Audemars Piguet launches its new Royal Oak Concept Laptimer Michael Schumacher in a mix of joy and sadness. “This is the most challenging launch ever, for both technical and emotional reasons,” explained Audemars Piguet CEO, François Bennahmias, during a press launch at the Schumacher’s family ranch in Givrins, Switzerland.
In 2010, during a visit to Audemars Piguet, F1 legend Michael Schumacher enquired whether it would be possible to create a watch with a mechanical lap timer complication. Audemars Piguet’s head of research and development, Giulio Papi, wasn’t sure, but like all great mechanically-driven minds, he was up for the challenge. At the time no one knew how long it would take, and even less that Michael Schumacher would suffer severe head injuries during a skiing accident in December 2013.
The project continued quietly on its course while Michael Schumacher fought for his life. Now recovering at his home on the shores of Lake Léman, Michael Schumacher’s progress is unknown, but one thing that is certain is that his family knew how much this project meant to him and gave Audemars Piguet their full blessing to continue.
Last night, the timepiece was presented for the very first time during a spectacular evening at the Schumacher’s ranch where guests celebrated Schumacher’s legendary career and discovered a watch that technically deserved to see the light of day.
The Royal Oak Concept Laptimer Michael Schumacher has a regular chronograph function, but also a laptimer complication, which allows the user to time laps of a car during a race. Schumacher’s idea was not to time himself while driving, but to use the piece when mentoring young drivers on the circuit. Previously he would juggle with two stopwatches to time the lap speeds of his protégées.
FROM LEFT TO RIGHT: François Bennahmias – Audemars Piguet’s CEO, Sabine Kehm – Schumacher’s longtime manager, and Giulio Papi, Audemars Piguet’s Head of R&D
With the Royal Oak Concept Laptimer Michael Schumacher it is possible to do this all in one watch. It works with two superimposed hands at 12 o’clock. The first hand starts ticking when the car leaves the blocks and stops via a pusher when the driver completes the lap. The moment the user presses the pusher to record the first lap time, the second hand starts to time the second lap. But the magic doesn’t stop there. If the driver makes an exceptional lap time, for example, the user may wish to keep this time on the watch and continue timing with the other hand. This is possible via a third pusher at nine o’clock, which allows the user to restart the moving hand and leave the stopped hand where it is.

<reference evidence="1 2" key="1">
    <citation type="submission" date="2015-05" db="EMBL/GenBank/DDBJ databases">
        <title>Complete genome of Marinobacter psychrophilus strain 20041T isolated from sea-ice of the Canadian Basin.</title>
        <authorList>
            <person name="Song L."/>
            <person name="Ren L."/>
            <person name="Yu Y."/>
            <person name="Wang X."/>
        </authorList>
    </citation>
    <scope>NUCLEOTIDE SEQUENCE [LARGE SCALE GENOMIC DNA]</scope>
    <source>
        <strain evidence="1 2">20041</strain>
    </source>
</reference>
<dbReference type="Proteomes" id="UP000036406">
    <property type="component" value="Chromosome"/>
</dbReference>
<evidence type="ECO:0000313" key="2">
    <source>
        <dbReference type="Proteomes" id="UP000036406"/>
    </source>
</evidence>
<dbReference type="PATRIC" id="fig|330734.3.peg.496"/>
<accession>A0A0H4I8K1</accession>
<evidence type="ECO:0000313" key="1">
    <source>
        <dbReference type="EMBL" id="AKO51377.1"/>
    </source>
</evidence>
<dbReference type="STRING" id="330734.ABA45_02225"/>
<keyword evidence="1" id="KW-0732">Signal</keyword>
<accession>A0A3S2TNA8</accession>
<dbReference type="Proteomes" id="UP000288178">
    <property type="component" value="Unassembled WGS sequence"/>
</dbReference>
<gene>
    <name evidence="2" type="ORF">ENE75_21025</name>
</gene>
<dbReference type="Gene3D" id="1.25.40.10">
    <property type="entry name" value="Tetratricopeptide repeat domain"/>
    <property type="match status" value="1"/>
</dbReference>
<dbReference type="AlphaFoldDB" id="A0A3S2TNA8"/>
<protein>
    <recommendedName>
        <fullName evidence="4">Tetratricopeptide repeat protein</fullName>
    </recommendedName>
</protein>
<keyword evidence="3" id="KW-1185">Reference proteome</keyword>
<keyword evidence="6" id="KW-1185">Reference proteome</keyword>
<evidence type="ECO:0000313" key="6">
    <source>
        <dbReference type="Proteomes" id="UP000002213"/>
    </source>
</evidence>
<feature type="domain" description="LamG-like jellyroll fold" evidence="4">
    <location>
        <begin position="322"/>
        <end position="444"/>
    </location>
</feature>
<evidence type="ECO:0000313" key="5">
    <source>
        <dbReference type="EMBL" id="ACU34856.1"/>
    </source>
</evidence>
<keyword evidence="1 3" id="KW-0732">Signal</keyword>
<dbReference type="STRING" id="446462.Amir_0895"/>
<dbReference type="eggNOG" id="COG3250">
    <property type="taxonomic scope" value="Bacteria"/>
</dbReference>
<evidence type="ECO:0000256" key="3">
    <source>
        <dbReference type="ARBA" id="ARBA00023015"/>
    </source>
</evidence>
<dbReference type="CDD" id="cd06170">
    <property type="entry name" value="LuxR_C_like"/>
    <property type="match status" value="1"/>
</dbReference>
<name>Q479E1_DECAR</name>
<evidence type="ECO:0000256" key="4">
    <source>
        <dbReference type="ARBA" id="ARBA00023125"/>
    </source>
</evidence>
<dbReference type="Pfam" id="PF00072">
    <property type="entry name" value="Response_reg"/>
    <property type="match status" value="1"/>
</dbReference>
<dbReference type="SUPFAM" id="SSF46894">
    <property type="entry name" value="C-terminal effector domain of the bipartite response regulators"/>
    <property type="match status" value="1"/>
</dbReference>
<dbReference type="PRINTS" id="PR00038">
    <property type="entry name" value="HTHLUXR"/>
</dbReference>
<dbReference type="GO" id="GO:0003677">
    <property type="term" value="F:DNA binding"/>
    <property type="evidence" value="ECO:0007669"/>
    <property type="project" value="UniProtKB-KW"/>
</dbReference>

Technically, this is no easy feat and two patents cover the mechanism, one of which is pending and top secret for the time being. What we do know is that there is a column wheel at six o’clock that controls the chronograph sequence, and two more at the 12 o’clock position that control the laptimer function. The gear train is driven by two mainspring barrels and there is a power reserve of 80 hours. The movement is also vibration-resistant in the event that a co-pilot wishes to time laps from within a racing car.
On the design front, the timepiece is highly legible, even in the darkness of the dining room set up in the ranch’s arena. The case is 44mm and crafted from forged carbon while the bezel, case edges and caseback are made from titanium, ceramic and pink gold. Some subtle details make a reference to the man behind the watch, with seven stars on the caseband marking his seven F1 World Championship titles and his monogram is engraved on the laptime pusher.
Available in 221 pieces to commemorate the number of races that Schumacher won on points, the Royal Oak Concept Laptimer Michael Schumacher will be available worldwide for around CHF 226,800.